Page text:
Did 'Mad Men' Jump the Shark? Making Sense of Don's Surprise Proposal

His secretary? Really?

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[Spoilers ahead.] AMC's Mad Men is the quintessential slow-burning TV drama. For four seasons, the show's ebb and flow has turned on long-simmering plot points that come to a head near the end of each season. Sunday's season finale "Tomorrowland," however, was different. Out of nowhere, Don Draper proposed to his 25-year-old secretary Megan and she accepted. Their engagement abruptly ended Don's promising relationship with Dr. Faye Miller and left a number of fans bewildered. To many of the show's critics, it was a cheap plot twist and a betrayal of the show's artful narrative style. Has Mad Men jumped the shark?

  • A Dreadful Plot 'Stunt', writes Hillary Busis at The Wall Street Journal:
“Tomorrowland’s” big announcement feels lazy... “Mad Men” is usually so carefully plotted that it’s unpleasantly jarring for the show to pull the rug out under its viewers with a stunt like this. I, for one, am half-hoping that Season 5 finds Don coming to his senses when he realizes that he actually knows nothing about his fiancée, the French cipher.

Generally speaking, though, there’s been no indication that Don saw Megan as more than a secretary until tonight. Instead, Don spent most of Season 4 pursuing, then dating no-nonsense psychologist Faye Miller, a character that was awarded a lot more screen time than Megan. Faye was also given a more clearly defined personality than Don’s former secretary. We know that the good doctor, a Jewish New York native from the wrong side of the tracks, is a hardnosed careerist with a hidden soft side. Megan, on the other hand… is French-Canadian. And beautiful. That’s basically it.

  • It Just Didn't Make Any Sense, writes Kyle Anderson at MTV: "Sunday night's episode... couldn't help but be disappointing. The one major revelation (Don's proposal to secretary Megan) seemed out of context. This entire season had been about Don finding bottom and then digging himself out, mostly with the help of Dr. Faye Miller (who apparently has been written off the show, which is a real shame). But just when it seemed like Don had evolved a bit and embraced a healthy, adult relationship, he allowed his impetuous side to take over. He offered up the engagement ring that the late Anna had left for him and found himself engaged. His breakup with Dr. Miller got short shrift, but her exit line to him was cutting and true. "You only like the beginnings of things," she snapped before hanging up the phone."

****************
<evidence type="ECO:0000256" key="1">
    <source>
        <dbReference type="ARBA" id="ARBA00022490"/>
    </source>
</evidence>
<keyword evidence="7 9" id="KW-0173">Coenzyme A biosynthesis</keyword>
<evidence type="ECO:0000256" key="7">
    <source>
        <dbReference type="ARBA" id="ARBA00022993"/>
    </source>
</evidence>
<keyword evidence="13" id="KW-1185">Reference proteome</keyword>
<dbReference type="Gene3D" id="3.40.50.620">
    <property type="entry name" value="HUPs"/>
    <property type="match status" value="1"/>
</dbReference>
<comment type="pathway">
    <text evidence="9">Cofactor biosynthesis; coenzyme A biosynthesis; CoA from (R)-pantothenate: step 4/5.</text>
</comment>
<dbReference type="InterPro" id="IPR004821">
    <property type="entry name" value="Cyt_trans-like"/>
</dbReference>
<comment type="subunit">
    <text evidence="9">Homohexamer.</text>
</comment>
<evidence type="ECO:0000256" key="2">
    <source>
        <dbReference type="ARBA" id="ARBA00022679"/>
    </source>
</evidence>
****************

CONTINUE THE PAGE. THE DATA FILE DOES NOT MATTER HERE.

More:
• I Disagree: Megan Proved Herself to Don, writes Jo Piazza at Pop Eater:
Megan is much much savvier than we all gave her credit for. ... Megan tolerated Don's relationship with Faye, bided her time and waited for an opening. Not once did she display any jealousy. Yet, again showing that she won't be the kind of heavy lift that Don abhors in his women.

She passed the mommy test with flying colors whereas Faye was mediocre at best when she had to watch his runaway miscreant of a daughter for a few hours. Megan putting the kids to sleep with a French lullaby, melted Don's heart and drove the final nail into Dr. Faye's coffin. She might as well just have put Anna's engagement ring on her finger herself that night.
  • It Made Perfect Sense if You Think About It, writes Logan Hill at New York Magazine:
As a tide of critics are rising on Twitter, I'm going to argue for why it worked. If you hated the finale, you were likely disappointed that, after a season of grappling with change and self-awareness, Don didn't just end up with the wrong woman, he didn’t change enough. And if you loved or at least respected the finale, it might be because Don’s impulsive, ill-informed decision made a certain sort of sobering sense. ...

Don is falling in love with Megan, in large part, because she’s not Betty, exploding into rage, or Faye, nervous and freaked out around the kids. She’s not high-strung and unpredictable. ... Part of Megan's appeal is that she'll let Don go back to thinking about work and nothing but work.
This article is from the archive of our partner The Wire.